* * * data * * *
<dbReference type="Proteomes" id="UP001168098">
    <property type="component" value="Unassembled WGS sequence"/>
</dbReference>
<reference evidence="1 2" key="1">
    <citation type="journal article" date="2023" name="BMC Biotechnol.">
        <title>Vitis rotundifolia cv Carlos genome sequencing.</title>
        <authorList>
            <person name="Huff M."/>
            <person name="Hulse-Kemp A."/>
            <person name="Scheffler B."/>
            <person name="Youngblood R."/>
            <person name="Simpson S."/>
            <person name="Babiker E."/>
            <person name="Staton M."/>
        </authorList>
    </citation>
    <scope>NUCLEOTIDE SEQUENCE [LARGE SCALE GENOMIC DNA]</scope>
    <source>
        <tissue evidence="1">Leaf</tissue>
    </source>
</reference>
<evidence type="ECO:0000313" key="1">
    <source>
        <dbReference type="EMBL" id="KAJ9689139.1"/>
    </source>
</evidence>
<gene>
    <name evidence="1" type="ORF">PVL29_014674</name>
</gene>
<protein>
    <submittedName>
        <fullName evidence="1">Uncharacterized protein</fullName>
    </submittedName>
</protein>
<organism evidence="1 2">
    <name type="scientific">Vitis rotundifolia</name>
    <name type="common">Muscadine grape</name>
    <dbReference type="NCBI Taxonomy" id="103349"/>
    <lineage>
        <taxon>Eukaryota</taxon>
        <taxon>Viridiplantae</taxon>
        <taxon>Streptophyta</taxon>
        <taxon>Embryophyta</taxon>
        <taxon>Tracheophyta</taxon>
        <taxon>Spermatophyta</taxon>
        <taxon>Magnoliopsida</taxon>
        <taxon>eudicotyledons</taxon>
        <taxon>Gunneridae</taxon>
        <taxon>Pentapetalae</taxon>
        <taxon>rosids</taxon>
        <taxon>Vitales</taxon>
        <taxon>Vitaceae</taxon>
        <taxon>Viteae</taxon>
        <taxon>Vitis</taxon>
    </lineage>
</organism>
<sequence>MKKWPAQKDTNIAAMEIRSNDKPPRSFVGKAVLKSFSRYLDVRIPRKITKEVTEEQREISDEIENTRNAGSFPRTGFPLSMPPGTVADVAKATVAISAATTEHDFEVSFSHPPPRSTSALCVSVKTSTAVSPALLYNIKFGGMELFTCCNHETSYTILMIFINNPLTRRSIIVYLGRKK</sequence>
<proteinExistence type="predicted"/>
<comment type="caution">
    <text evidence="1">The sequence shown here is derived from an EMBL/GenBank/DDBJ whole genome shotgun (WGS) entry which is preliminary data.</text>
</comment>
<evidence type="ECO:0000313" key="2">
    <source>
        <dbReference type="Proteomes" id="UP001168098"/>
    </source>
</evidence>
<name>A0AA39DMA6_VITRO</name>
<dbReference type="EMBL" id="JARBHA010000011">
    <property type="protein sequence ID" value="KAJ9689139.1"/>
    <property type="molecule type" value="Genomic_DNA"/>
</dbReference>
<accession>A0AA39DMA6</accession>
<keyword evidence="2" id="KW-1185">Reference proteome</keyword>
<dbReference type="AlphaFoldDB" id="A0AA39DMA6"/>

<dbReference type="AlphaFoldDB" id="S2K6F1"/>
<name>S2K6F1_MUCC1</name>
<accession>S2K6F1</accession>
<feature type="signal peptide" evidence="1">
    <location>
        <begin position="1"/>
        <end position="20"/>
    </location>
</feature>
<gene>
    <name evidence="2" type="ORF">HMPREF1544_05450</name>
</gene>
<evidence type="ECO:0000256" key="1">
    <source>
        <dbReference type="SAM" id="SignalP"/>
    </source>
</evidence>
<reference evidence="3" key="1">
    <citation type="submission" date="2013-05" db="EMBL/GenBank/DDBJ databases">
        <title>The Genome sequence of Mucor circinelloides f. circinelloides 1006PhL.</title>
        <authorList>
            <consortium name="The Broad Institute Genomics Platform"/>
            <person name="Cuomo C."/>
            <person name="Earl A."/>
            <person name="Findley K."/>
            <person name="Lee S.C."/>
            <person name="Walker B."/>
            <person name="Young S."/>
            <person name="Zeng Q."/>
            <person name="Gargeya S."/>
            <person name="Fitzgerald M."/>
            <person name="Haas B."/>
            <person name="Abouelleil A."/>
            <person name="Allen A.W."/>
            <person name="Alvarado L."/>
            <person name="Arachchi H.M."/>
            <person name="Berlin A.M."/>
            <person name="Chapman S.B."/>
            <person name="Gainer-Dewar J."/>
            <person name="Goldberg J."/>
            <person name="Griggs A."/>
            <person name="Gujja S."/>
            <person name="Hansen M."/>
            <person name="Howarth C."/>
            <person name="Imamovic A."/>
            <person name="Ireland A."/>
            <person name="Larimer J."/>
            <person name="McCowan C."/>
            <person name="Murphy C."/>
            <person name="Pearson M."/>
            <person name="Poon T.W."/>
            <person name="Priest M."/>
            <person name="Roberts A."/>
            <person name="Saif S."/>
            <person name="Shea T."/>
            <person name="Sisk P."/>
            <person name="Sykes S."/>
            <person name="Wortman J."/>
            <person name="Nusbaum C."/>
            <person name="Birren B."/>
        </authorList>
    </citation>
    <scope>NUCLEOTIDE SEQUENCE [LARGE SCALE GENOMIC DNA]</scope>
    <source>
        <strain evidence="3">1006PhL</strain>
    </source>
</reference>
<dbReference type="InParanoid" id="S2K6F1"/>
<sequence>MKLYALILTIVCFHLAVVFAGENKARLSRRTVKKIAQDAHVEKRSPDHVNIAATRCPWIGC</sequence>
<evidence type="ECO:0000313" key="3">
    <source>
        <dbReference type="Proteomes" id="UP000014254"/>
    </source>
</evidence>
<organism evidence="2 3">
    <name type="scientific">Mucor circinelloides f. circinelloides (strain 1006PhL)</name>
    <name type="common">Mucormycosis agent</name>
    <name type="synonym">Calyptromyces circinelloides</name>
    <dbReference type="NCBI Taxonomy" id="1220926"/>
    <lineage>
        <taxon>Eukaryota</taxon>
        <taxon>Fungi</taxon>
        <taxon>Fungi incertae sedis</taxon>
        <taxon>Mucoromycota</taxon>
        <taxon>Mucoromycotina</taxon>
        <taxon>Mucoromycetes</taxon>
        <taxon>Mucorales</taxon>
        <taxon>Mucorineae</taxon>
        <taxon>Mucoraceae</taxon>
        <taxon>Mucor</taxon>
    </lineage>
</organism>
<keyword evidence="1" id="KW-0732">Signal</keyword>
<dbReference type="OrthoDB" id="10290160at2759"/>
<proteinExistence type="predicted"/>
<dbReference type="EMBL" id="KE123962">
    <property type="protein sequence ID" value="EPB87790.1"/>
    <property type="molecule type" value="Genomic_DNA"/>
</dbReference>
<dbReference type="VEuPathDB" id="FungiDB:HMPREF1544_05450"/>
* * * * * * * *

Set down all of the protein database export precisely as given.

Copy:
<dbReference type="Proteomes" id="UP001168098">
    <property type="component" value="Unassembled WGS sequence"/>
</dbReference>
<reference evidence="1 2" key="1">
    <citation type="journal article" date="2023" name="BMC Biotechnol.">
        <title>Vitis rotundifolia cv Carlos genome sequencing.</title>
        <authorList>
            <person name="Huff M."/>
            <person name="Hulse-Kemp A."/>
            <person name="Scheffler B."/>
            <person name="Youngblood R."/>
            <person name="Simpson S."/>
            <person name="Babiker E."/>
            <person name="Staton M."/>
        </authorList>
    </citation>
    <scope>NUCLEOTIDE SEQUENCE [LARGE SCALE GENOMIC DNA]</scope>
    <source>
        <tissue evidence="1">Leaf</tissue>
    </source>
</reference>
<evidence type="ECO:0000313" key="1">
    <source>
        <dbReference type="EMBL" id="KAJ9689139.1"/>
    </source>
</evidence>
<gene>
    <name evidence="1" type="ORF">PVL29_014674</name>
</gene>
<protein>
    <submittedName>
        <fullName evidence="1">Uncharacterized protein</fullName>
    </submittedName>
</protein>
<organism evidence="1 2">
    <name type="scientific">Vitis rotundifolia</name>
    <name type="common">Muscadine grape</name>
    <dbReference type="NCBI Taxonomy" id="103349"/>
    <lineage>
        <taxon>Eukaryota</taxon>
        <taxon>Viridiplantae</taxon>
        <taxon>Streptophyta</taxon>
        <taxon>Embryophyta</taxon>
        <taxon>Tracheophyta</taxon>
        <taxon>Spermatophyta</taxon>
        <taxon>Magnoliopsida</taxon>
        <taxon>eudicotyledons</taxon>
        <taxon>Gunneridae</taxon>
        <taxon>Pentapetalae</taxon>
        <taxon>rosids</taxon>
        <taxon>Vitales</taxon>
        <taxon>Vitaceae</taxon>
        <taxon>Viteae</taxon>
        <taxon>Vitis</taxon>
    </lineage>
</organism>
<sequence>MKKWPAQKDTNIAAMEIRSNDKPPRSFVGKAVLKSFSRYLDVRIPRKITKEVTEEQREISDEIENTRNAGSFPRTGFPLSMPPGTVADVAKATVAISAATTEHDFEVSFSHPPPRSTSALCVSVKTSTAVSPALLYNIKFGGMELFTCCNHETSYTILMIFINNPLTRRSIIVYLGRKK</sequence>
<proteinExistence type="predicted"/>
<comment type="caution">
    <text evidence="1">The sequence shown here is derived from an EMBL/GenBank/DDBJ whole genome shotgun (WGS) entry which is preliminary data.</text>
</comment>
<evidence type="ECO:0000313" key="2">
    <source>
        <dbReference type="Proteomes" id="UP001168098"/>
    </source>
</evidence>
<name>A0AA39DMA6_VITRO</name>
<dbReference type="EMBL" id="JARBHA010000011">
    <property type="protein sequence ID" value="KAJ9689139.1"/>
    <property type="molecule type" value="Genomic_DNA"/>
</dbReference>
<accession>A0AA39DMA6</accession>
<keyword evidence="2" id="KW-1185">Reference proteome</keyword>
<dbReference type="AlphaFoldDB" id="A0AA39DMA6"/>

<dbReference type="AlphaFoldDB" id="S2K6F1"/>
<name>S2K6F1_MUCC1</name>
<accession>S2K6F1</accession>
<feature type="signal peptide" evidence="1">
    <location>
        <begin position="1"/>
        <end position="20"/>
    </location>
</feature>
<gene>
    <name evidence="2" type="ORF">HMPREF1544_05450</name>
</gene>
<evidence type="ECO:0000256" key="1">
    <source>
        <dbReference type="SAM" id="SignalP"/>
    </source>
</evidence>
<reference evidence="3" key="1">
    <citation type="submission" date="2013-05" db="EMBL/GenBank/DDBJ databases">
        <title>The Genome sequence of Mucor circinelloides f. circinelloides 1006PhL.</title>
        <authorList>
            <consortium name="The Broad Institute Genomics Platform"/>
            <person name="Cuomo C."/>
            <person name="Earl A."/>
            <person name="Findley K."/>
            <person name="Lee S.C."/>
            <person name="Walker B."/>
            <person name="Young S."/>
            <person name="Zeng Q."/>
            <person name="Gargeya S."/>
            <person name="Fitzgerald M."/>
            <person name="Haas B."/>
            <person name="Abouelleil A."/>
            <person name="Allen A.W."/>
            <person name="Alvarado L."/>
            <person name="Arachchi H.M."/>
            <person name="Berlin A.M."/>
            <person name="Chapman S.B."/>
            <person name="Gainer-Dewar J."/>
            <person name="Goldberg J."/>
            <person name="Griggs A."/>
            <person name="Gujja S."/>
            <person name="Hansen M."/>
            <person name="Howarth C."/>
            <person name="Imamovic A."/>
            <person name="Ireland A."/>
            <person name="Larimer J."/>
            <person name="McCowan C."/>
            <person name="Murphy C."/>
            <person name="Pearson M."/>
            <person name="Poon T.W."/>
            <person name="Priest M."/>
            <person name="Roberts A."/>
            <person name="Saif S."/>
            <person name="Shea T."/>
            <person name="Sisk P."/>
            <person name="Sykes S."/>
            <person name="Wortman J."/>
            <person name="Nusbaum C."/>
            <person name="Birren B."/>
        </authorList>
    </citation>
    <scope>NUCLEOTIDE SEQUENCE [LARGE SCALE GENOMIC DNA]</scope>
    <source>
        <strain evidence="3">1006PhL</strain>
    </source>
</reference>
<dbReference type="InParanoid" id="S2K6F1"/>
<sequence>MKLYALILTIVCFHLAVVFAGENKARLSRRTVKKIAQDAHVEKRSPDHVNIAATRCPWIGC</sequence>
<evidence type="ECO:0000313" key="3">
    <source>
        <dbReference type="Proteomes" id="UP000014254"/>
    </source>
</evidence>
<organism evidence="2 3">
    <name type="scientific">Mucor circinelloides f. circinelloides (strain 1006PhL)</name>
    <name type="common">Mucormycosis agent</name>
    <name type="synonym">Calyptromyces circinelloides</name>
    <dbReference type="NCBI Taxonomy" id="1220926"/>
    <lineage>
        <taxon>Eukaryota</taxon>
        <taxon>Fungi</taxon>
        <taxon>Fungi incertae sedis</taxon>
        <taxon>Mucoromycota</taxon>
        <taxon>Mucoromycotina</taxon>
        <taxon>Mucoromycetes</taxon>
        <taxon>Mucorales</taxon>
        <taxon>Mucorineae</taxon>
        <taxon>Mucoraceae</taxon>
        <taxon>Mucor</taxon>
    </lineage>
</organism>
<keyword evidence="1" id="KW-0732">Signal</keyword>
<dbReference type="OrthoDB" id="10290160at2759"/>
<proteinExistence type="predicted"/>
<dbReference type="EMBL" id="KE123962">
    <property type="protein sequence ID" value="EPB87790.1"/>
    <property type="molecule type" value="Genomic_DNA"/>
</dbReference>
<dbReference type="VEuPathDB" id="FungiDB:HMPREF1544_05450"/>